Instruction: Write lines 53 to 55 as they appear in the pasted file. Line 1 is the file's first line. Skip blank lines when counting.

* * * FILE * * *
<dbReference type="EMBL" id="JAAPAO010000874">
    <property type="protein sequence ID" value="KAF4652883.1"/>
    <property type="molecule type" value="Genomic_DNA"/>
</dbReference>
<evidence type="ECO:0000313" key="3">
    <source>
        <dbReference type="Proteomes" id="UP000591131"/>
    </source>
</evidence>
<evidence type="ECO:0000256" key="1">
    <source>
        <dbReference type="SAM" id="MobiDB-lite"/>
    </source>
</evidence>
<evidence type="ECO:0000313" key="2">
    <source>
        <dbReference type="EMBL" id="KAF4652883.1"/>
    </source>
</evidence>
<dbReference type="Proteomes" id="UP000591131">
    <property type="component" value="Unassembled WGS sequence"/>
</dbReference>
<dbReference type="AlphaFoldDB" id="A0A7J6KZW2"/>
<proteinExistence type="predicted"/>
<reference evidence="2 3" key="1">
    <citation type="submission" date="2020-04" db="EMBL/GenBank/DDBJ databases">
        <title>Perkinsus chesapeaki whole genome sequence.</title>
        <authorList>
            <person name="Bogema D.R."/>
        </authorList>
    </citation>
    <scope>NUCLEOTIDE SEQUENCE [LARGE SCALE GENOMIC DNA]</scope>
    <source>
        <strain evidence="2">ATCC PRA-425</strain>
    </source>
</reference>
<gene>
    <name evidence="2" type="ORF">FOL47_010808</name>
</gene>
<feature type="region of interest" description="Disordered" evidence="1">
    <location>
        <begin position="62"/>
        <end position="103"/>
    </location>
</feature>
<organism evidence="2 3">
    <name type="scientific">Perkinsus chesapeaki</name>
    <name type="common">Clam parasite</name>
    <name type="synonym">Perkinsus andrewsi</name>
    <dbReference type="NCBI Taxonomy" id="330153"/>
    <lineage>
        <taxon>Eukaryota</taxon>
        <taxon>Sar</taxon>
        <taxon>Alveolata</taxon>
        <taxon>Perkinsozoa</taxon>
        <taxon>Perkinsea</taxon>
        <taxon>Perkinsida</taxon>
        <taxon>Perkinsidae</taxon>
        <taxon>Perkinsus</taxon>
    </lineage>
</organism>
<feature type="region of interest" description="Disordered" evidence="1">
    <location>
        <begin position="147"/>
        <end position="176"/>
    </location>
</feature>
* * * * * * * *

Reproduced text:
        <taxon>Sar</taxon>
        <taxon>Alveolata</taxon>
        <taxon>Perkinsozoa</taxon>